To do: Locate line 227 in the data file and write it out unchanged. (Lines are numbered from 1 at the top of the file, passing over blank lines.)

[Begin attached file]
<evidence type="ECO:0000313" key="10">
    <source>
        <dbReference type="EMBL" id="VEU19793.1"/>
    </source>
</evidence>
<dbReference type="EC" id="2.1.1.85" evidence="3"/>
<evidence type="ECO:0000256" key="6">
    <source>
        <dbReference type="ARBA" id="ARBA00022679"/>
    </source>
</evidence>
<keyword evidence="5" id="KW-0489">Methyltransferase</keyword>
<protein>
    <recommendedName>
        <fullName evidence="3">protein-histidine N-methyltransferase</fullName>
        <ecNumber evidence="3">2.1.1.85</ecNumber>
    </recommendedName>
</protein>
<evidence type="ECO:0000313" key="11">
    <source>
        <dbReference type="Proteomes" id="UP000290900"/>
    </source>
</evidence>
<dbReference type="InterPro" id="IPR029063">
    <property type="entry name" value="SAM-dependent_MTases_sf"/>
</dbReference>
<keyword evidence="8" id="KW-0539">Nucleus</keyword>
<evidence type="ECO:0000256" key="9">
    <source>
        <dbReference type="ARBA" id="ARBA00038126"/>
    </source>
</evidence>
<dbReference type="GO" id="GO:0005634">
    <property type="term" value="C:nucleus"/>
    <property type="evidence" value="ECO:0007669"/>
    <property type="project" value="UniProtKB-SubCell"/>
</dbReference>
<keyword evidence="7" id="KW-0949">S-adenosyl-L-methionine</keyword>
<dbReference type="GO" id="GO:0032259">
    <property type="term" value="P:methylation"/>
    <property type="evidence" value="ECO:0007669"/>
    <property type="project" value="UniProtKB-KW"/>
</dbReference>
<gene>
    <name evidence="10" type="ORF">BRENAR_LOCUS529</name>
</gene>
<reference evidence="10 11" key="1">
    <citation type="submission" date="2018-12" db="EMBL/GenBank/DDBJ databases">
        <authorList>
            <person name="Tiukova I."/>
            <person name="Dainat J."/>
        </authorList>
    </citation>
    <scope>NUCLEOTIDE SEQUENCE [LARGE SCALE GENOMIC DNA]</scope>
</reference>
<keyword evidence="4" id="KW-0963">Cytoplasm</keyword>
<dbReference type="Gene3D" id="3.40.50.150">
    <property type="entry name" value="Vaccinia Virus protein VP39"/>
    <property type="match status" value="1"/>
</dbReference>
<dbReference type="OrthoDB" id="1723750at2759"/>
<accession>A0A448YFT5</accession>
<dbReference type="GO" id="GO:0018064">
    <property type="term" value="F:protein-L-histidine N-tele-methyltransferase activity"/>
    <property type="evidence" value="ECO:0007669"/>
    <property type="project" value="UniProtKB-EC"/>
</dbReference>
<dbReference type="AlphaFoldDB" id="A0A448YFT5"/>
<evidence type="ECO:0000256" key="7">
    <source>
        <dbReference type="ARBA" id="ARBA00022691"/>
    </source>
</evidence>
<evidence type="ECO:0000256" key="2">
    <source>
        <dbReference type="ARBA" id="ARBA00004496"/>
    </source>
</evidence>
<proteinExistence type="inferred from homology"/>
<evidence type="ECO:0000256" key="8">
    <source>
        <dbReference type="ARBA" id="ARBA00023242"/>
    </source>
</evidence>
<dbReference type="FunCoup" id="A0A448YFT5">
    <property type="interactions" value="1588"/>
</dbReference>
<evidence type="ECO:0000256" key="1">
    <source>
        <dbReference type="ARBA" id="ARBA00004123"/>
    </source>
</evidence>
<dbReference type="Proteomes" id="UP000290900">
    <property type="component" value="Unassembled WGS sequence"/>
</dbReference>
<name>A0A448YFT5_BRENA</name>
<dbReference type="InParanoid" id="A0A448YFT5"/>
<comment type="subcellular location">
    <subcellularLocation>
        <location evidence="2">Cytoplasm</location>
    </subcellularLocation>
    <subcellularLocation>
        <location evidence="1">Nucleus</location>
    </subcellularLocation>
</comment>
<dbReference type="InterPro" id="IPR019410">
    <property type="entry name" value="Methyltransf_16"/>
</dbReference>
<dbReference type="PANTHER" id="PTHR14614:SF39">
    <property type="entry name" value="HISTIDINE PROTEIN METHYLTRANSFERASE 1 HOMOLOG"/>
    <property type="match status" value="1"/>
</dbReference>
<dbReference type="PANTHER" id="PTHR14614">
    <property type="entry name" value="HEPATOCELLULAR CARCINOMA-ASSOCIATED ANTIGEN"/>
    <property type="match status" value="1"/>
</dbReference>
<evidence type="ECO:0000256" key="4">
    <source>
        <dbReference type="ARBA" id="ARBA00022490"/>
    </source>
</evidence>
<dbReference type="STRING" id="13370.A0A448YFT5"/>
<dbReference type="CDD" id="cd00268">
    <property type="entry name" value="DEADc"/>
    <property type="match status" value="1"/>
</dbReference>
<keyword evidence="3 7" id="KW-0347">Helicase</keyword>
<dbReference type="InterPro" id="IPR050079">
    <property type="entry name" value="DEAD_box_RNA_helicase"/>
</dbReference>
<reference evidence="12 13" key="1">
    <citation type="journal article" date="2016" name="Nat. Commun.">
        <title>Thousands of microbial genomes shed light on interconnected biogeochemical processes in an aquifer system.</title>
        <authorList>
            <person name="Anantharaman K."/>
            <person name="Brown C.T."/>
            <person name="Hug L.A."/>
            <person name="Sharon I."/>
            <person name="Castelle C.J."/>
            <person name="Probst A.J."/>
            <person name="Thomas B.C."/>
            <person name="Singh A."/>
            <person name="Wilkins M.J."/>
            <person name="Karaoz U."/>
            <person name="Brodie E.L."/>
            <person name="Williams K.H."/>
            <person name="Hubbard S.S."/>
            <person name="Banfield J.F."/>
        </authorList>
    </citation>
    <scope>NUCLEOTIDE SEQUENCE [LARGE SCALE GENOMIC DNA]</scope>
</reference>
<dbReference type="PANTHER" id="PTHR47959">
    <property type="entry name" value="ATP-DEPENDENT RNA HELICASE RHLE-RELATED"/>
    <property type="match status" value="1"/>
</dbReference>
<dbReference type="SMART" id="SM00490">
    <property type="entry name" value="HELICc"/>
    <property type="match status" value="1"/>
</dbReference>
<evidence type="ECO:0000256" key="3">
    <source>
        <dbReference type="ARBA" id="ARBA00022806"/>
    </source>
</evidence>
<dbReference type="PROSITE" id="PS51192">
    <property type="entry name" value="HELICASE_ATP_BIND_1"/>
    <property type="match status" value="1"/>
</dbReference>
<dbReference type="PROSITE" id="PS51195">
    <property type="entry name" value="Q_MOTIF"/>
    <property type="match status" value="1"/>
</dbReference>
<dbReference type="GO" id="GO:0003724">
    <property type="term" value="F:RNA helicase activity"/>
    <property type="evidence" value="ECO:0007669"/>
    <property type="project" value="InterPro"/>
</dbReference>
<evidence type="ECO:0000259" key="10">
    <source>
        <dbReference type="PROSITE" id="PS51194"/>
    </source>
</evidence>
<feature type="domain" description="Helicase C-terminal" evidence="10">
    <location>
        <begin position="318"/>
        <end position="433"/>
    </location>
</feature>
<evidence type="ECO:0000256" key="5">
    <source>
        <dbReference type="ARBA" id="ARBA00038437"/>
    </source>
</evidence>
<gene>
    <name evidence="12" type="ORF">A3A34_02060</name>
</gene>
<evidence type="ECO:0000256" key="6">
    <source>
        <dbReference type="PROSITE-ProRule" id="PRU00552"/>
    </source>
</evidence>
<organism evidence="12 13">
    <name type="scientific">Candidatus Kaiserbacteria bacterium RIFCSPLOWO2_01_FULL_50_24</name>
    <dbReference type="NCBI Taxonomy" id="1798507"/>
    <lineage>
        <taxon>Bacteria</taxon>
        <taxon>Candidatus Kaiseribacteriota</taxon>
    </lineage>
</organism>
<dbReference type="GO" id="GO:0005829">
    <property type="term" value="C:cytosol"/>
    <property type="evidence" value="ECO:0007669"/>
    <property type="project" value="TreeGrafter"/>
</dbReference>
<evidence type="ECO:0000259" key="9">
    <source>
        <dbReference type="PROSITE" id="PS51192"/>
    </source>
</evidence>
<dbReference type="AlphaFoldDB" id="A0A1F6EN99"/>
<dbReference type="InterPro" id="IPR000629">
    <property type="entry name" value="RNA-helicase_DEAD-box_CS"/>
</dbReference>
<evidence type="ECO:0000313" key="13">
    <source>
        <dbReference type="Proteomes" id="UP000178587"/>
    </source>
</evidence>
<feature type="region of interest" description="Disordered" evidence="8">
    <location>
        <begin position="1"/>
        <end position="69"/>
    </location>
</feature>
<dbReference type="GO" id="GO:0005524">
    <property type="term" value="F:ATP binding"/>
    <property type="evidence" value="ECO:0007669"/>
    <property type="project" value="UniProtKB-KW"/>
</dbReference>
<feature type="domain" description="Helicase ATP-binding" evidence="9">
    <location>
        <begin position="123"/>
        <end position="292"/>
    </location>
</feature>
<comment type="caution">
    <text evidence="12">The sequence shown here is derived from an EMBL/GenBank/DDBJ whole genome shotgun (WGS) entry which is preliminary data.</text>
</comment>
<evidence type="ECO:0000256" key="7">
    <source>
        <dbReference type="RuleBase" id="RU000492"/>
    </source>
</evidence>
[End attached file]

        <dbReference type="Proteomes" id="UP000178587"/>